An epidural is an injection in the lower back of a body numbing local anesthetic into the space around the spinal nerves. The anesthetic numbs the area below the point of injection as well as the legs, and allows you to remain awake during the delivery.
How an epidural is done
First, the skin area of your back where the needle is inserted is cleaned with a special solution. The area may also be numbed with a local anesthetic. The anesthesiologist injects medicine just outside of the sac of fluid around your spinal cord. This is called the epidural space.
The medicine numbs or blocks feeling in a certain part of your body so that you cannot feel pain. The medicine begins to take effect in about 10 to 20 minutes and works well for longer procedures. A small tube (catheter) is often left in place. You can receive more medicine through the catheter to help control your pain during or after your procedure.
How spinal anesthesia is administered
The doctor injects medicine into the fluid in your spinal cord. This is usually done only once, so you will not need to have a catheter placed. The medicine begins to take effect right away. It works well for shorter and simpler procedures. Your pulse, blood pressure and oxygen level in your blood are checked during the procedure. After the procedure, you will have a bandage where the needle was inserted.
Benefits of an epidural
The benefit of choosing an epidural for labor and delivery is the constant stream of pain medication that can be delivered. Unlike the spinal block, which is a one-time pain medication dose, the amount of medication with an epidural can be increased or decreased as needed. With an epidural, you are 100% awake during labor and delivery and your mental awareness remains intact. You can listen to the doctor, understand all commands and push as needed.
One advantage of the epidural is that it allows most women to fully participate in the birth experience (continue to feel touch and pressure) while relieving most, if not all, of the pains of labor. The epidural can be placed before or anytime during labor.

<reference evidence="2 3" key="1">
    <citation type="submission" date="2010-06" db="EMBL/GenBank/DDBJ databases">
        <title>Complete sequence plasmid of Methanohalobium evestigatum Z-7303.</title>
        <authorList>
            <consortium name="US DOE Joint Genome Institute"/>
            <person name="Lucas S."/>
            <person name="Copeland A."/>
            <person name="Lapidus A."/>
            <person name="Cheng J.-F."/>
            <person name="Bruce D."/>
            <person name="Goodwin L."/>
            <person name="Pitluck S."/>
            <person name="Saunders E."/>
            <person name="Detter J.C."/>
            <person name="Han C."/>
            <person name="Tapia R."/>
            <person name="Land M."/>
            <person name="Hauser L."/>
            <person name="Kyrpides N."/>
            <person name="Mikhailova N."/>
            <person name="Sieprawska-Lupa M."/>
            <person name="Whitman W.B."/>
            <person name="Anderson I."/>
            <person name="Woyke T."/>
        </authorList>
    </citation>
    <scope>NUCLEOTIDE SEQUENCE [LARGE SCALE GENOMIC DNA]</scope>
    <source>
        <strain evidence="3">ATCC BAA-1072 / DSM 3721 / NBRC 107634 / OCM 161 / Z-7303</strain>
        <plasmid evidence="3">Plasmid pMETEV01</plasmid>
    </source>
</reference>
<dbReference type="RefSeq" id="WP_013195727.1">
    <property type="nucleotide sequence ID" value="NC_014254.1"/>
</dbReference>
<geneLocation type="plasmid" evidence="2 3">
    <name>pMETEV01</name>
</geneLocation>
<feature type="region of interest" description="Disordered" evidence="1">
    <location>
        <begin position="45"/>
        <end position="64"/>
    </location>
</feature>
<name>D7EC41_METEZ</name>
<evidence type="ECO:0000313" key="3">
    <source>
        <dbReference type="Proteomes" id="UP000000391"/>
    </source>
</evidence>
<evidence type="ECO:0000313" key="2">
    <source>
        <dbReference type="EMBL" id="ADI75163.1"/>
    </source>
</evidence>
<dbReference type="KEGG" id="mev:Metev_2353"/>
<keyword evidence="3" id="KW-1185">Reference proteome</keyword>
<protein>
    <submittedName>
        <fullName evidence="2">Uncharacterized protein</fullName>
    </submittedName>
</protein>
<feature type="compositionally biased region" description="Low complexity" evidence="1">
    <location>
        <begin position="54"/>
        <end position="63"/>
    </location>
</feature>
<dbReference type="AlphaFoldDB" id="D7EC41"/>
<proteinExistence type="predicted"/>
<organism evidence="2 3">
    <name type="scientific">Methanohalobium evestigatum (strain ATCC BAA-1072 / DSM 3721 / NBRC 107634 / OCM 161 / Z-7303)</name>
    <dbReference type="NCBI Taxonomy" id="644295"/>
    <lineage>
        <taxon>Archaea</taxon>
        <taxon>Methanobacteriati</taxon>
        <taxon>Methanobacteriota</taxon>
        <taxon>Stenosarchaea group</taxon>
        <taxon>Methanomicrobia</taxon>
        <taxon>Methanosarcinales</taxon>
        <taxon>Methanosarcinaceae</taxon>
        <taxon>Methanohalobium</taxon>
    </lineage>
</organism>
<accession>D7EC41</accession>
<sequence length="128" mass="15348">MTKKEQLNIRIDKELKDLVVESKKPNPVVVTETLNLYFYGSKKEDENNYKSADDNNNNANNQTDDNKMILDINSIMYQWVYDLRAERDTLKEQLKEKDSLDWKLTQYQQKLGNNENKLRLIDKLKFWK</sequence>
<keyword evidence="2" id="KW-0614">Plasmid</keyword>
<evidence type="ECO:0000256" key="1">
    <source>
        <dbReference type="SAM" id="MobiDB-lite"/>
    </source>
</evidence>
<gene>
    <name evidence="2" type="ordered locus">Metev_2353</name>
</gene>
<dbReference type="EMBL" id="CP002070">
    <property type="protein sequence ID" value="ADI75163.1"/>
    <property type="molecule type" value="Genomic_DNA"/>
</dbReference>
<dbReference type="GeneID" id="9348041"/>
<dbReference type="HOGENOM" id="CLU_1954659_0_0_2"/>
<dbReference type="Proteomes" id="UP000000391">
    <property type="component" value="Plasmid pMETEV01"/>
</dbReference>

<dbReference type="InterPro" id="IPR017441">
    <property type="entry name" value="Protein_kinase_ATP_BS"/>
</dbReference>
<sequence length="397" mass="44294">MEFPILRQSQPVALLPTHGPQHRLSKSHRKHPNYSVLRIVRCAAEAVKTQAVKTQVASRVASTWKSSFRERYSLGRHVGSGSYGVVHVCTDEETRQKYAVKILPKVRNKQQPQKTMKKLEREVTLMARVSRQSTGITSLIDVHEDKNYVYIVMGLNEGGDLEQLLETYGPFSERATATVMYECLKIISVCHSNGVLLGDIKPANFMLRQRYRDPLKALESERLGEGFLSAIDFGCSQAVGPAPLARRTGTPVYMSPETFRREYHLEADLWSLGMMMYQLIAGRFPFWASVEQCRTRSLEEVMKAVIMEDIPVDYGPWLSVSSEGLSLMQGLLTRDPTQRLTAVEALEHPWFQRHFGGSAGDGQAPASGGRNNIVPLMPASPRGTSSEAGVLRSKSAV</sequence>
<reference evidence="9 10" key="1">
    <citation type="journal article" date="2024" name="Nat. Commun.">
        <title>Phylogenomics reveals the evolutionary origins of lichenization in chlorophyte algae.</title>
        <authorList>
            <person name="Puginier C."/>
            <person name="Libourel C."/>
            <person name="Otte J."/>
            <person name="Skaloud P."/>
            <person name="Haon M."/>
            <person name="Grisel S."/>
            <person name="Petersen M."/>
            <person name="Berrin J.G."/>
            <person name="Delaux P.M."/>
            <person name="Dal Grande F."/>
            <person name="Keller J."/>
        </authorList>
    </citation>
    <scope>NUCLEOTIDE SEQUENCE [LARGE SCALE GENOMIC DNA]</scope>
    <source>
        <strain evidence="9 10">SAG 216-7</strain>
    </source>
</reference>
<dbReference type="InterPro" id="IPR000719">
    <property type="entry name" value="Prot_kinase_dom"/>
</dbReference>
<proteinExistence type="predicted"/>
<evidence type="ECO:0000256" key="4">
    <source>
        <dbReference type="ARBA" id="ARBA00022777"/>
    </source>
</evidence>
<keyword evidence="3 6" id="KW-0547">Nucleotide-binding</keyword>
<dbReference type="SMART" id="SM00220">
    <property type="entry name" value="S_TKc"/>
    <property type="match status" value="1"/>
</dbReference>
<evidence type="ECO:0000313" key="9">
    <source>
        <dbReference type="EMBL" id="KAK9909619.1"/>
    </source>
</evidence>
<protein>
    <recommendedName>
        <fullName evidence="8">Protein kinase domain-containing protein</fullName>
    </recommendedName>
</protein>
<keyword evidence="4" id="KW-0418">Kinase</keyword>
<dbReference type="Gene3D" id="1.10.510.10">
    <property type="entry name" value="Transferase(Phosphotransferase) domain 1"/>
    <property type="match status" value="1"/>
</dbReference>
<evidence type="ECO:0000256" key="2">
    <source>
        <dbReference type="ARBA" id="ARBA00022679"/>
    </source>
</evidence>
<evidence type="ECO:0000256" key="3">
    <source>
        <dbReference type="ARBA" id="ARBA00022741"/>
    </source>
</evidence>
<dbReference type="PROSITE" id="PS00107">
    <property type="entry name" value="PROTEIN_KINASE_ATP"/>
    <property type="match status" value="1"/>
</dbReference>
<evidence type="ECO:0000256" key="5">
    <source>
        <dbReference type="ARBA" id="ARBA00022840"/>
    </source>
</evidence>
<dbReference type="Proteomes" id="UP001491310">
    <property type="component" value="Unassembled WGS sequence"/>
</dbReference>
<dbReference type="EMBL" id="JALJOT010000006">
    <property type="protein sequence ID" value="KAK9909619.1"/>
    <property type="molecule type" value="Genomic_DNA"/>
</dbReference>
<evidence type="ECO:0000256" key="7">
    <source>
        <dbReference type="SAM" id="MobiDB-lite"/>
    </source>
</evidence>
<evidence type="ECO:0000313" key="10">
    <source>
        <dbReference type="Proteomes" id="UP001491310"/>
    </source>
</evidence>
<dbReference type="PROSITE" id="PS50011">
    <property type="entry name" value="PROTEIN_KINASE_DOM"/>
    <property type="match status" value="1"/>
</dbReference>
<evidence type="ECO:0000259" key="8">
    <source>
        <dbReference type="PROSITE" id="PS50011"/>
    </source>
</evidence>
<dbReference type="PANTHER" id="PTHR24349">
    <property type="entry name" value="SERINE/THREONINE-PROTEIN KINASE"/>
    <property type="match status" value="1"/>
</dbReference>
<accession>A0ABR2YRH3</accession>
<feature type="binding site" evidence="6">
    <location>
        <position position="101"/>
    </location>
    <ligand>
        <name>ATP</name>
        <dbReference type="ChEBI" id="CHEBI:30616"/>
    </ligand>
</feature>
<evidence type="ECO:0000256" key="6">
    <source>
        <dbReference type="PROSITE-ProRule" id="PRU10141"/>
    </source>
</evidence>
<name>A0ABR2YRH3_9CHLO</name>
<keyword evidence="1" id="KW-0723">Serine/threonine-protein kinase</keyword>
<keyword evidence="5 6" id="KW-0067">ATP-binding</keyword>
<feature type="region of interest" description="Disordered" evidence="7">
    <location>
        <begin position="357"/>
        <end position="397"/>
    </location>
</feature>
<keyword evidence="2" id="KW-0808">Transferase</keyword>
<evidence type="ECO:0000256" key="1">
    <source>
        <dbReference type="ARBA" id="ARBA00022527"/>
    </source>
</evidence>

When choosing an epidural during labor and delivery it may take some time for the pain medication to fully work. Typically it takes 10-15 minutes for an epidural to reach peak performance. If you are in the advanced stages of labor, there may not be enough time to administer the epidural with any effectiveness. In those cases, a combined spinal-epidural may be placed to hasten the pain relief.
Effects on the mother and baby
Epidurals, if done by experts, are safe and present little health risk. A sudden drop in blood pressure is not uncommon. The sudden drop can lead the fetal heartbeat to change. That is why your blood pressure and fetal heartbeat will be monitored closely after the placement of the epidural. IV fluids are given the entire time you are taking the epidural to prevent this drop in blood pressure. Medications to raise blood pressure can also be administered through the IV.
The effects of an epidural on the baby are linked to the birthing process and not directly to the baby’s health. In some cases, with an epidural, it may take longer to push, especially if this is the first delivery. You may also be more likely to need an assisted birth via vacuum or forceps, and there is an increased risk of having a C-section versus vaginal birth.